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Know the Laws: Alaska

UPDATED September 14, 2017

Domestic Violence Protective Orders

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A domestic violence protective order is a civil order that protects you from abuse by a "household member," including relatives and dating partners.

Basic information and definitions

back to topWhat is the legal definition of domestic violence?

This section defines domestic violence for the purposes of getting a protective order.  According to Alaska law, domestic violence is when a "household member" commits or attempts to commit one or more of the following crimes against you or against another household member (but s/he doesn't have to be arrested):  

  1. a "crime against the person," which includes the crimes in section 11.41 of the law (or similar crimes in other states);
  2. burglary (1st degree and 2nd degree);
  3. criminal trespass (1st degree and 2nd degree);
  4. arson (1st degree2nd degree, and 3rd degree);
  5. criminally negligent burning (1st degree and 2nd degree); 
  6. criminal mischief (1st degree2nd degree, 3rd degree, 4th degree, and 5th degree);
  7. terroristic threatening (1st degree and 2nd degree); 
  8. harassment (2nd degree - but only sections (a)(2),(3),(4));
  9. violating a protective order - (but only section (a)(1)); and
  10. cruelty to animals if the animal is a pet (but only section (a)(5)).*

Note: A "household member" does not have to live with you.  For the legal definition of household member, see Who can file for a domestic violence protective order?   

In your petition for a protective order, and when you speak to the judge, you should describe what the abuser did to make you need the court's protection.  You are not responsible for knowing exactly what criminal law the abuser violated.

* Alaska Statute § 18.66.990(3)

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back to topWhat types of domestic violence protective orders are there? How long do they last?

There are three types of domestic violence protective orders:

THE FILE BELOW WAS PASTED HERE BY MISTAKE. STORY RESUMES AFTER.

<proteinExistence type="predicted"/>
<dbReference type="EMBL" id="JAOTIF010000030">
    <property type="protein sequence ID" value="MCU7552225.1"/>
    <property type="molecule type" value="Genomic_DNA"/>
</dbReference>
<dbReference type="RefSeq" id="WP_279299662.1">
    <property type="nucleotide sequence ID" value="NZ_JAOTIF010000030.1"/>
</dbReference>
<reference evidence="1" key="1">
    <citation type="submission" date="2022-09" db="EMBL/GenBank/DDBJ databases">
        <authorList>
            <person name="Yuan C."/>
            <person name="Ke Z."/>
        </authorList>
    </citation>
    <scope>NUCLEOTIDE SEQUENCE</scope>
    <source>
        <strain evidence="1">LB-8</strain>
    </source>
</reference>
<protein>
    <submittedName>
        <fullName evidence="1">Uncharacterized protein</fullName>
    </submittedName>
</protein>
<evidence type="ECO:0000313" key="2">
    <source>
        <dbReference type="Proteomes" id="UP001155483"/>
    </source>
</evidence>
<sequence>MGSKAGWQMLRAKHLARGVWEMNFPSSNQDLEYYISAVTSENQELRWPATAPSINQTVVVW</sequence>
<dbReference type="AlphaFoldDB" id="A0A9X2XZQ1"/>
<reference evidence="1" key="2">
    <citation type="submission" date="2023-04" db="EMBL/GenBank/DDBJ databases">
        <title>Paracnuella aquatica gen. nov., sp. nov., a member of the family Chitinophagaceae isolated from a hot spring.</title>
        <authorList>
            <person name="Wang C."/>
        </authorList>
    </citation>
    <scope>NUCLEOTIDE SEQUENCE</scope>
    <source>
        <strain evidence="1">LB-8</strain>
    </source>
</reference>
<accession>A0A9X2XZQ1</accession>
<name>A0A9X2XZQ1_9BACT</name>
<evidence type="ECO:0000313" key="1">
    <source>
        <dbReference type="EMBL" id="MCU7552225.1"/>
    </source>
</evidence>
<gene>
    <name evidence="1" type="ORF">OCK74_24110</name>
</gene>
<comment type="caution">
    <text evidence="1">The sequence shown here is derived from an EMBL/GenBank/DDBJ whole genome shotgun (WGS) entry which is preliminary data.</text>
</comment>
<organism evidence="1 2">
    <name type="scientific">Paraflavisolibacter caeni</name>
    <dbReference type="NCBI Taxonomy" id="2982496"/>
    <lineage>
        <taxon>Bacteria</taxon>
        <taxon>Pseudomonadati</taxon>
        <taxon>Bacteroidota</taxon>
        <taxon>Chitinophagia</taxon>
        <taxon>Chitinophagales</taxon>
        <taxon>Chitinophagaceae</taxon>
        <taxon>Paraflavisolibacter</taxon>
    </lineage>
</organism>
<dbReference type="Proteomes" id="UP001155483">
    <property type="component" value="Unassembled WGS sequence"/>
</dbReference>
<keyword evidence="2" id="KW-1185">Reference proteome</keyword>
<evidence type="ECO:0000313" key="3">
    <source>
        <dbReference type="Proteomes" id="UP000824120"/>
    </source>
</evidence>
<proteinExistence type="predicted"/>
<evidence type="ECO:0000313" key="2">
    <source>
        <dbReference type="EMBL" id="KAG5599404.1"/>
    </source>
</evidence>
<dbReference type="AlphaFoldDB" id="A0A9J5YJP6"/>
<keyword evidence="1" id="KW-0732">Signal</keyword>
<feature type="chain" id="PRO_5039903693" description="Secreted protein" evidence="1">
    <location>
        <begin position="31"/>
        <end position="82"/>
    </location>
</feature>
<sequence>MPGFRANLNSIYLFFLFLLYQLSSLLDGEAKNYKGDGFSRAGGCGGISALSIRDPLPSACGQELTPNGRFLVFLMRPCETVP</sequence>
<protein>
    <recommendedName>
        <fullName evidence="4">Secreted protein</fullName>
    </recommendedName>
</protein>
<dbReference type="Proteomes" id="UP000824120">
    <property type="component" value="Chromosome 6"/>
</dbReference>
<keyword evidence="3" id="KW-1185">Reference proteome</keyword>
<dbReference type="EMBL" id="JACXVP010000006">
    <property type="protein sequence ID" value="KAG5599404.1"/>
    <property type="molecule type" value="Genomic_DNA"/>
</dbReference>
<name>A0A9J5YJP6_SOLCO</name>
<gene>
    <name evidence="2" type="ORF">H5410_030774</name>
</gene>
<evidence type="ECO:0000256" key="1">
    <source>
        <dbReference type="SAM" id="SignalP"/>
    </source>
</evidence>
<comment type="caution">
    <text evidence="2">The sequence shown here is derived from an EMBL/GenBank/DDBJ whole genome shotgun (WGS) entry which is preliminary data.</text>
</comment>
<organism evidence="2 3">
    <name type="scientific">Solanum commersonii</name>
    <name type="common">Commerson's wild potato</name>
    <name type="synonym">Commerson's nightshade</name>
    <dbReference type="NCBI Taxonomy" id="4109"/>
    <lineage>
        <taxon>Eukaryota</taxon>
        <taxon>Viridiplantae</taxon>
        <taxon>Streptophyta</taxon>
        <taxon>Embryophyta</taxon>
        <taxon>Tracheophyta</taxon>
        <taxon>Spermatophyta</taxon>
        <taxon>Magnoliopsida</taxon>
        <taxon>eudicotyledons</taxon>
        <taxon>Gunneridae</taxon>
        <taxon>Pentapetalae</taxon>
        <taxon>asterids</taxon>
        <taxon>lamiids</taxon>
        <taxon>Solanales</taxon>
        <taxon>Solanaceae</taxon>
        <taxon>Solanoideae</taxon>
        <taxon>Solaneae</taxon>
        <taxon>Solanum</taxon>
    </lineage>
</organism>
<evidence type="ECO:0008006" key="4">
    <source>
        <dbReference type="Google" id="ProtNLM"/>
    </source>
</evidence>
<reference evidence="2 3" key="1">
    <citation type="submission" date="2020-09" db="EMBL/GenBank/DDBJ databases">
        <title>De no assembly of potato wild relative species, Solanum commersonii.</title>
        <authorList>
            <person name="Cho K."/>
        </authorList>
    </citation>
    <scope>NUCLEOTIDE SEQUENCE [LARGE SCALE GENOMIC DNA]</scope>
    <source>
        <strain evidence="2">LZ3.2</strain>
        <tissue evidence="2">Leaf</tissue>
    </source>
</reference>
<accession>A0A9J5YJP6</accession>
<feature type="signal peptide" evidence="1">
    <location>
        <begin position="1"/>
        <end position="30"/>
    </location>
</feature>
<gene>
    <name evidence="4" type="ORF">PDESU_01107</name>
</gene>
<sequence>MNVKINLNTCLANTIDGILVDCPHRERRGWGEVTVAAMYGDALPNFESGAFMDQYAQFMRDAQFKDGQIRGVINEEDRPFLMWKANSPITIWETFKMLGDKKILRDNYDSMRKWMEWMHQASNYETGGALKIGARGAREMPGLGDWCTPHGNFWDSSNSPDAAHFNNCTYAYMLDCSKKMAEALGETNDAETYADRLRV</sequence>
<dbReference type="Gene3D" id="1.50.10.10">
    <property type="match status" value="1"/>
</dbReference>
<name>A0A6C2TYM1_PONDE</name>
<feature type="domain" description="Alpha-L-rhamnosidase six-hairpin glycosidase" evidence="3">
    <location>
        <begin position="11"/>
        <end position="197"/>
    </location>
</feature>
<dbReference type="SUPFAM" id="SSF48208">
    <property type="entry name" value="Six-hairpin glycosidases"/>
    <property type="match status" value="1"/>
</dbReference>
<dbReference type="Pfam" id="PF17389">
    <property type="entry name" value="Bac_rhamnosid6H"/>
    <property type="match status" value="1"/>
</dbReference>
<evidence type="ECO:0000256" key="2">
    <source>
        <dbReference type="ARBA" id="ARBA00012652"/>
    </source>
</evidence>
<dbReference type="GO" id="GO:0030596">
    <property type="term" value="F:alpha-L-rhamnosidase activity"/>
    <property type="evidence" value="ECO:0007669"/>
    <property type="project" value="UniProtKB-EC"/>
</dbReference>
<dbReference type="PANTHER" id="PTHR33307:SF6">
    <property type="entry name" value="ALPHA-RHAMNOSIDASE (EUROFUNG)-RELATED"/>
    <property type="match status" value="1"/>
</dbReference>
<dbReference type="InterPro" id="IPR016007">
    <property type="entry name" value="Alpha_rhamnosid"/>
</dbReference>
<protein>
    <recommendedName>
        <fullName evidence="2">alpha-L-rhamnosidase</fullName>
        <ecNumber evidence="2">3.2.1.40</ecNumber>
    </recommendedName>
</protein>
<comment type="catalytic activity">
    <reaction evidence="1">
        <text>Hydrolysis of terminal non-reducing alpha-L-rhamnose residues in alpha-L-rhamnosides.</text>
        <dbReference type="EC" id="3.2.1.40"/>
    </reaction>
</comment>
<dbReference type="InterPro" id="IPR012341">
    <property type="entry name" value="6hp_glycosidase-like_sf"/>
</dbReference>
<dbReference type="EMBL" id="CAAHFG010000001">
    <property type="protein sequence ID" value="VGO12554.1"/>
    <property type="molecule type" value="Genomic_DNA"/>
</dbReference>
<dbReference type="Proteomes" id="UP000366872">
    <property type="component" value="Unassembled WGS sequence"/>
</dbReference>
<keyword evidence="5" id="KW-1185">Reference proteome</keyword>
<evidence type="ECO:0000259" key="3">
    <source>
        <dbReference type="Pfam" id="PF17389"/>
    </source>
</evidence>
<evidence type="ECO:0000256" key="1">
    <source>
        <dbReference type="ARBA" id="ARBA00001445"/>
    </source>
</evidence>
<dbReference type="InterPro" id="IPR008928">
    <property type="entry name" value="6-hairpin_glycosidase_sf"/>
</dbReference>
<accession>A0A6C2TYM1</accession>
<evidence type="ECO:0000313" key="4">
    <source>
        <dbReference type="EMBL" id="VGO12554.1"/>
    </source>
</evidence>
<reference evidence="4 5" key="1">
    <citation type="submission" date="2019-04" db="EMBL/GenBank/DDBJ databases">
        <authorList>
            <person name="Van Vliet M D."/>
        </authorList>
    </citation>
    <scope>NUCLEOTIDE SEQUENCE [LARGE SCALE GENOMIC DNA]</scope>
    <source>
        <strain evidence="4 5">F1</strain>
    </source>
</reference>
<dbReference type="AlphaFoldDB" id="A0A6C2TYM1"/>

An emergency order is a temporary, emergency order that a police officer requests from a judge (orally, in writing, in person or by telephone) on behalf of a victim of domestic violence with the victim’s consent.  If the judge believes that the petitioner (victim) is in immediate danger of domestic violence based on an allegation that domestic violence recently occurred, the judge is supposed to issue the emergency protective order. It generally lasts for 72 hours.*

An ex parte order is a temporary order that you would request from the judge in court for immediate protection. To get this order, the judge must believe (from reading your petition) that you have been the victim of domestic violence and that an immediate protective order is necessary.  It generally lasts for 20 days. If a lot of time has passed between the incident and when you file, the judge cannot deny your request for an ex parte protective order based only on the fact that you didn't file immediately after the incident.**

A final order (also called a “long-term” order), is issued by the judge following a hearing in court.  At the hearing, the judge will review your petition (request) for a protective order as well as any evidence or witnesses you bring to court with you.  If you are granted a final order, the order will last for 1 year although the term that "prohibits the respondent from threatening to commit or committing domestic violence, stalking, or harassment" can last until "further order of the court."***

* Alaska Statute § 18.66.110(b)
** Alaska Statute § 18.66.110(a),(d)
*** Alaska Statute § 18.66.100(b)

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back to topHow can a domestic violence protective order help me?

A final (long-term) domestic violence protective order can: